God placed each and every one of us on this earth with a unique purpose to serve. Some live a majestic life of record-breaking achievements, others enjoy the thrill of being financially secure, and yet others enjoy the reward of having a loving family life. While it is perfectly normal to be afraid, we should never allow fear to hold us back from embracing God’s purpose for us. We are not here to merely exist, we are here to live!

Saturday, October 10, 2015


      They say timing is everything. I guess that’s true, but I also believe that sometimes it’s a little off. It takes you in a direction you were not planning to go in. Nevertheless, I have a saying, “The best times are had unplanned.” You can’t plan for situations and expect them to come out right 100% of the time.
     Some of the best feelings in the world are impromptu smiles, unplanned adventures, secret escapes. You can’t be disappointed because you’re not expecting anything in the first place. On the contrary, your heart is filled with genuine joy because the stars lined up and everything turned out just the way you didn’t plan.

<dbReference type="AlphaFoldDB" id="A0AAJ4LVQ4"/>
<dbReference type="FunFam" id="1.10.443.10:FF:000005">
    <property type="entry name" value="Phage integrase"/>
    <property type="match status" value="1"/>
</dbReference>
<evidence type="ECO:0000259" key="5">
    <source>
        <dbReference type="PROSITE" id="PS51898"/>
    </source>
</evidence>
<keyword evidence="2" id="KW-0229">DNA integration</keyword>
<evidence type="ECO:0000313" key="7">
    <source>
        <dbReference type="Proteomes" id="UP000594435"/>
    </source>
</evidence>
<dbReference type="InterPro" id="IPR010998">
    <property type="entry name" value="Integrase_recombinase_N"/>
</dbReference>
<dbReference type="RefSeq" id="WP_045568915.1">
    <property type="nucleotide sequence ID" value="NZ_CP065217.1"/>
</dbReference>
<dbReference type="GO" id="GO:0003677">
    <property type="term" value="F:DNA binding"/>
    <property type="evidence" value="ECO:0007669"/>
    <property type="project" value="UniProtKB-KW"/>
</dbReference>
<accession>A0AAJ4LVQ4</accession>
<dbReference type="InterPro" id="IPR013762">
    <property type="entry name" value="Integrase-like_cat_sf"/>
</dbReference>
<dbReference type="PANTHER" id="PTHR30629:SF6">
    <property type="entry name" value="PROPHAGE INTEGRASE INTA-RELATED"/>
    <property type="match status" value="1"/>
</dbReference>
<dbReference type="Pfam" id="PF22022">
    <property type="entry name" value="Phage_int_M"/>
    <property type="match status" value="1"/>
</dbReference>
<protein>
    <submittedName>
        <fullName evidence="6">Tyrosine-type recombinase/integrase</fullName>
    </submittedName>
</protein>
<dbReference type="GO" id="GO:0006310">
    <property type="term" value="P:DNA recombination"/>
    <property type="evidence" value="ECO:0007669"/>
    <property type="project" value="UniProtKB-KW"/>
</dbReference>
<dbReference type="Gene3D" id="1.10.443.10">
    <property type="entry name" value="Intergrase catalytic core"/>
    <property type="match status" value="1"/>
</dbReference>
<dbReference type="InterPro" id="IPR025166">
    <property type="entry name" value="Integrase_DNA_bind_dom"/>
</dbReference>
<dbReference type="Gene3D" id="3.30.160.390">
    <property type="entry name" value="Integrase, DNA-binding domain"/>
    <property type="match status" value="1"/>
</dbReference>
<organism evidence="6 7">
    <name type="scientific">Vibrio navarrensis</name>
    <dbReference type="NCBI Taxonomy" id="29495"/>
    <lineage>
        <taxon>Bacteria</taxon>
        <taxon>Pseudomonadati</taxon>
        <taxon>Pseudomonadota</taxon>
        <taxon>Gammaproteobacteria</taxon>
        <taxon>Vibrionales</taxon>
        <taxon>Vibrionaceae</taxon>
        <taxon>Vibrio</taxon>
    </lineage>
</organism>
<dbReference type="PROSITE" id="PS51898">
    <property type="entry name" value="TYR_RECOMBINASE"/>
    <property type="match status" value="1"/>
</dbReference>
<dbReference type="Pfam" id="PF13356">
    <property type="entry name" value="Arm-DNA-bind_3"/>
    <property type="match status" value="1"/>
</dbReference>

This was my experience during my recent trip back home, the home of my ancestors. No economic crisis, no lack of employment, nor moral dilemmas can take away her beauty. Not one of God’s creations is ugly, and Puerto Rico is a prime example of that. It is one of the most beautiful places on earth. 
     During this recent visit I was re-energized and further educated. I learned that we have four different landscapes: beaches, mountains, rainforest, and desert…all within driving distance of each other! Our people are open, warm, and caring. We have a zest for life. Music is in our blood, and it carries a variety of rhythms through our veins. And what can I say about our food? It’s unparalleled! 
     Our rich history tells of our TaĆ­no ancestors’ struggle to survive, the slaves’ cries for freedom, and the expansion of the Spanish. But the real beauty of the matter is that we are all one. Black, white, tan – we all lay claim to a rich heritage that has intertwined throughout the years. One cannot survive without the other. 
     Although I am returning to the place I’ve called home for the past 30+ years, I have left my heart behind. It was touched, it was blessed, and it was captured. I have not felt this cleansed and alive in a very long time. I was not prepared to experience the feelings that came over me, but it couldn’t have happened at a better time.